## Highlighting Just One Cell

Right now, our custom formula that we built in the previous post is `=B1="Joan"`

and we were applying that formula to column A by using `A2:A`

for the range.

However, we want to highlight each row, in its entirety instead of just one cell.

## Expanding the Selection

Now, we are going to expand the range used in the “Apply to range” box all the way to column G by entering `A2:G`

into the Apply to range input box. Specifying the range using this syntax will start the range at A2 and expand it down to the end of the spreadsheet and to the right through column G.

This site has a companion YouTube channel that has pretty much, well almost exactly, the same content. If you like this, you’ll like that.

## Fixing the Formula

If you stop now, it doesn’t change anything. You would think the formatting would extend across the entire row, but it doesn’t. What you need to do is change the formula.

Custom formula with fixed column

Before this change, the formula was incrementing one cell to right each time it calculated, just like any other spreadsheet formula when it is copied to another cell. Now, we have changed the formula from `=B1="Joan"`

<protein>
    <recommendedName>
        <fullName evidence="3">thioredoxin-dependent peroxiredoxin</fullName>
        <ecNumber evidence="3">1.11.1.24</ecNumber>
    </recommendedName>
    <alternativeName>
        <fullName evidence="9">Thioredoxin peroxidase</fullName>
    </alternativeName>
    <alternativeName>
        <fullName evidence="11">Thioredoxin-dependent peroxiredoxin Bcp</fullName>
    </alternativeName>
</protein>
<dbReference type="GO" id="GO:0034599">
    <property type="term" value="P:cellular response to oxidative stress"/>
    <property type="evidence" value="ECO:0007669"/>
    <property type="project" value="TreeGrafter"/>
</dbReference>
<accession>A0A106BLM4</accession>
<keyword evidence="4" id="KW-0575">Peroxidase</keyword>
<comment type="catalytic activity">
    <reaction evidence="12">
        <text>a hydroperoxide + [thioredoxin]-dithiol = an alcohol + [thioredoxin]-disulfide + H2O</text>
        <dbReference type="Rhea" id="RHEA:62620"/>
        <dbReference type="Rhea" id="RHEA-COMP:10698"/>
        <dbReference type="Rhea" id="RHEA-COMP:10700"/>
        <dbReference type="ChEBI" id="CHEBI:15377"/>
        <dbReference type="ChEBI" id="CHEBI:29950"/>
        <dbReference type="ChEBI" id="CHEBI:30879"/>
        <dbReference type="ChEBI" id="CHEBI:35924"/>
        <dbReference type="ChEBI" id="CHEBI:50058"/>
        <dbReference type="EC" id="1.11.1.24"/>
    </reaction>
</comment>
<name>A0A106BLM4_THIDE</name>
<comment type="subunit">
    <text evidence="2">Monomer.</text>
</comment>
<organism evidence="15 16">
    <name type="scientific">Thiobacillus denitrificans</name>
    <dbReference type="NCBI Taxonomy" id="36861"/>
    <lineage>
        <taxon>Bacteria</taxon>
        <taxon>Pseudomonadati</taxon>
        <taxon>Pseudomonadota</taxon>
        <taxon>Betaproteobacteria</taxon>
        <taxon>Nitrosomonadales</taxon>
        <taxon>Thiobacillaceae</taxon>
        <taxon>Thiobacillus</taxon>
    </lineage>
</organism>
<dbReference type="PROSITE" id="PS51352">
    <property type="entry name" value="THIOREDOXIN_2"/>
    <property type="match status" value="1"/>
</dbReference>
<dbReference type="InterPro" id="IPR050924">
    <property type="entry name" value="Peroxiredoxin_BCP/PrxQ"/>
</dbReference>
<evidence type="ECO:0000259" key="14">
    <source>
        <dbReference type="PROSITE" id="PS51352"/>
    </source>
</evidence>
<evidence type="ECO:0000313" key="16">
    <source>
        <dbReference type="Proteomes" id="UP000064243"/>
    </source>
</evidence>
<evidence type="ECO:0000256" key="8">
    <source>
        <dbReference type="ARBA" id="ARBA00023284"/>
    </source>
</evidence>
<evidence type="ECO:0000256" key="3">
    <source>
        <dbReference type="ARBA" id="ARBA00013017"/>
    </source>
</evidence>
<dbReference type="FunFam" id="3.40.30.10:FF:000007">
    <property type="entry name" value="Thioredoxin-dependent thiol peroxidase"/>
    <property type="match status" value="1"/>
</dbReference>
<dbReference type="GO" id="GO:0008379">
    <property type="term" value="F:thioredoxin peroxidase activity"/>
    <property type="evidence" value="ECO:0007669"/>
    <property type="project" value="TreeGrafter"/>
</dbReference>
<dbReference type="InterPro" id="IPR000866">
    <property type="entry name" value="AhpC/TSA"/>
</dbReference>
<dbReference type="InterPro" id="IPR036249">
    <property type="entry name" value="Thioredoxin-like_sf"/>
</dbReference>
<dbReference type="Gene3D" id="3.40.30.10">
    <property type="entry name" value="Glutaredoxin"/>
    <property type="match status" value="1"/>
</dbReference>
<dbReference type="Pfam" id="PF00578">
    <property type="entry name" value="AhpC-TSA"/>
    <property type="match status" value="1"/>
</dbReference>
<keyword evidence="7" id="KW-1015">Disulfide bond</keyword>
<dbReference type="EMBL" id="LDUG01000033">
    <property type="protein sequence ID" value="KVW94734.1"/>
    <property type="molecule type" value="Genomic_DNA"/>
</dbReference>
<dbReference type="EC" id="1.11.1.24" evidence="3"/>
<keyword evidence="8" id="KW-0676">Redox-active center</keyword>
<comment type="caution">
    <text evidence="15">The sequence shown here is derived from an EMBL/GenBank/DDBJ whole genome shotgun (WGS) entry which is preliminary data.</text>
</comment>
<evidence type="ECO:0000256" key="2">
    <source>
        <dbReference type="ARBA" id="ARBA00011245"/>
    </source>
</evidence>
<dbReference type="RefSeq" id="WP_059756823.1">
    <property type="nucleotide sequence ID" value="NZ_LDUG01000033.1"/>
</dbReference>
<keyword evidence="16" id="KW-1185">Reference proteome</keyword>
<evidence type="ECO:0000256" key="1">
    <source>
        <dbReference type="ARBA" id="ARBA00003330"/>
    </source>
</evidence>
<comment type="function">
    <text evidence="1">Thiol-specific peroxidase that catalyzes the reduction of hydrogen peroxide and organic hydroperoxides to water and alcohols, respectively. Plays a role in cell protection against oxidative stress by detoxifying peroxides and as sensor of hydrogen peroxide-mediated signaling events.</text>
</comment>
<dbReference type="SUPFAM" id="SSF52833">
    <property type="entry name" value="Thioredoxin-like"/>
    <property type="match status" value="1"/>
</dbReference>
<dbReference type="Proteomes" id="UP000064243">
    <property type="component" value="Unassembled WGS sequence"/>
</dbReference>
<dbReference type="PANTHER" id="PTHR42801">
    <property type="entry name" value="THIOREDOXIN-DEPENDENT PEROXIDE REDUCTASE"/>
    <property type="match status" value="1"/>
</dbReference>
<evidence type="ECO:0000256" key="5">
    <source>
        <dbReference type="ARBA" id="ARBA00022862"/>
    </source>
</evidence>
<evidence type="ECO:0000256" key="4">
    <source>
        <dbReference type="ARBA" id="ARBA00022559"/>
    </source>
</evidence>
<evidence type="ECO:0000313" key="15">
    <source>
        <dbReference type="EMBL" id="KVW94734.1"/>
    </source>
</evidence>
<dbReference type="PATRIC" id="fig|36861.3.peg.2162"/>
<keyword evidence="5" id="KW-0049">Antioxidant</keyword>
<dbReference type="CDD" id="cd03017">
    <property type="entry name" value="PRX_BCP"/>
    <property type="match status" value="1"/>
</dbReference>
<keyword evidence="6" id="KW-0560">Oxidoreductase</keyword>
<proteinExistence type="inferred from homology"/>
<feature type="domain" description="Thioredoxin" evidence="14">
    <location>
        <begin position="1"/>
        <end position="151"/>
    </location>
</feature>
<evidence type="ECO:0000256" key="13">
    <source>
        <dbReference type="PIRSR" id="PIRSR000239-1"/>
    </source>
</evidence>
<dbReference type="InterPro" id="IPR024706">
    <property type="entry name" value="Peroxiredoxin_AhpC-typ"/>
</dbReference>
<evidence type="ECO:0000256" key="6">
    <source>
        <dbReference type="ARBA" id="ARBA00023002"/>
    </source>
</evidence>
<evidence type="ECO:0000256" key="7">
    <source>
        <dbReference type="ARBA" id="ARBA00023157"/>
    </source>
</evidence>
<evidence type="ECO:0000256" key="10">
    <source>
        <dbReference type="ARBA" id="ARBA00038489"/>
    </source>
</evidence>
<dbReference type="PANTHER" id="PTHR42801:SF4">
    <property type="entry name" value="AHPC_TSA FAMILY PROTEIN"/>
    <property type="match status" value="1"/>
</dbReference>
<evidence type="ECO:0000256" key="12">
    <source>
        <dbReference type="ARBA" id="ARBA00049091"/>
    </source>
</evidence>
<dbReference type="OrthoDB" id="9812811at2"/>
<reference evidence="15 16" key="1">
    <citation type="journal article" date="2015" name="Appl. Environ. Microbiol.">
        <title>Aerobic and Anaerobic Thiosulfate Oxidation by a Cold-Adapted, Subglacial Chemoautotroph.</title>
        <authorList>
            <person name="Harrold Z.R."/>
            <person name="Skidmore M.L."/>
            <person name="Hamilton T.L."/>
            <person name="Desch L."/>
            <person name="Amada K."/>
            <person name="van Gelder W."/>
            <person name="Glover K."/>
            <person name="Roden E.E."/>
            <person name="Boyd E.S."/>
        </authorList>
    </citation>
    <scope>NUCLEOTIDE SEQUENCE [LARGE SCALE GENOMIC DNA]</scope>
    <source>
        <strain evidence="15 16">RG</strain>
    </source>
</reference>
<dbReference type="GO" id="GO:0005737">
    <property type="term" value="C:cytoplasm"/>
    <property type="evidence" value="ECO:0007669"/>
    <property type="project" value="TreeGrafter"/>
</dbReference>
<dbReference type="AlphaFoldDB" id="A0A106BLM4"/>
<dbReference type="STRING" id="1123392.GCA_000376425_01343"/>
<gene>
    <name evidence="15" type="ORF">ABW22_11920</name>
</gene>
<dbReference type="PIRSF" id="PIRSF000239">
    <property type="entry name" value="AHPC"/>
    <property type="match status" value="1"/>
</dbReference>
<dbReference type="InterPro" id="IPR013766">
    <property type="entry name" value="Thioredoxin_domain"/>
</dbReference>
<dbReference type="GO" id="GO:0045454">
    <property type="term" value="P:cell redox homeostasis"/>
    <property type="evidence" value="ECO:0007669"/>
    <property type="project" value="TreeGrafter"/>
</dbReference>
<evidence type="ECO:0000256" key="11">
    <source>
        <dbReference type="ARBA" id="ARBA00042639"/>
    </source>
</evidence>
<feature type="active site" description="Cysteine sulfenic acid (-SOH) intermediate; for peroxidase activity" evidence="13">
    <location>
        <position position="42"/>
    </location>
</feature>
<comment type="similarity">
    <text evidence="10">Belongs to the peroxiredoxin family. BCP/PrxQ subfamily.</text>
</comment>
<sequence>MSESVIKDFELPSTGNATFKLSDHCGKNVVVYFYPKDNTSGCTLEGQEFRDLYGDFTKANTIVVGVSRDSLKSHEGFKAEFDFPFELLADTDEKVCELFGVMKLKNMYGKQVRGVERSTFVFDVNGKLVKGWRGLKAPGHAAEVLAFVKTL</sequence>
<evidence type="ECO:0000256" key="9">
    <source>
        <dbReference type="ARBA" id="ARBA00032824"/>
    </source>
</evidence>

to `=$B1="Joan"`

. The dollar sign prevents the formula from moving to the right each time it decides if the conditional formatting criteria is being met. You have told your formula to continue looking at the same column for the criteria as it formats each cell. Just like you would if you were inside a spreadsheet cell, you used a dollar sign to indicate that value shouldn’t move when the formula moves.

## The Entire Row is Highlighted

It’s working now since we fixed the column reference. Every row that was a sale by Joan has been highlighted.

I hope that was helpful. You can take this into your next presentation and wow everyone. You’ll just be amazing;) Have fun with it.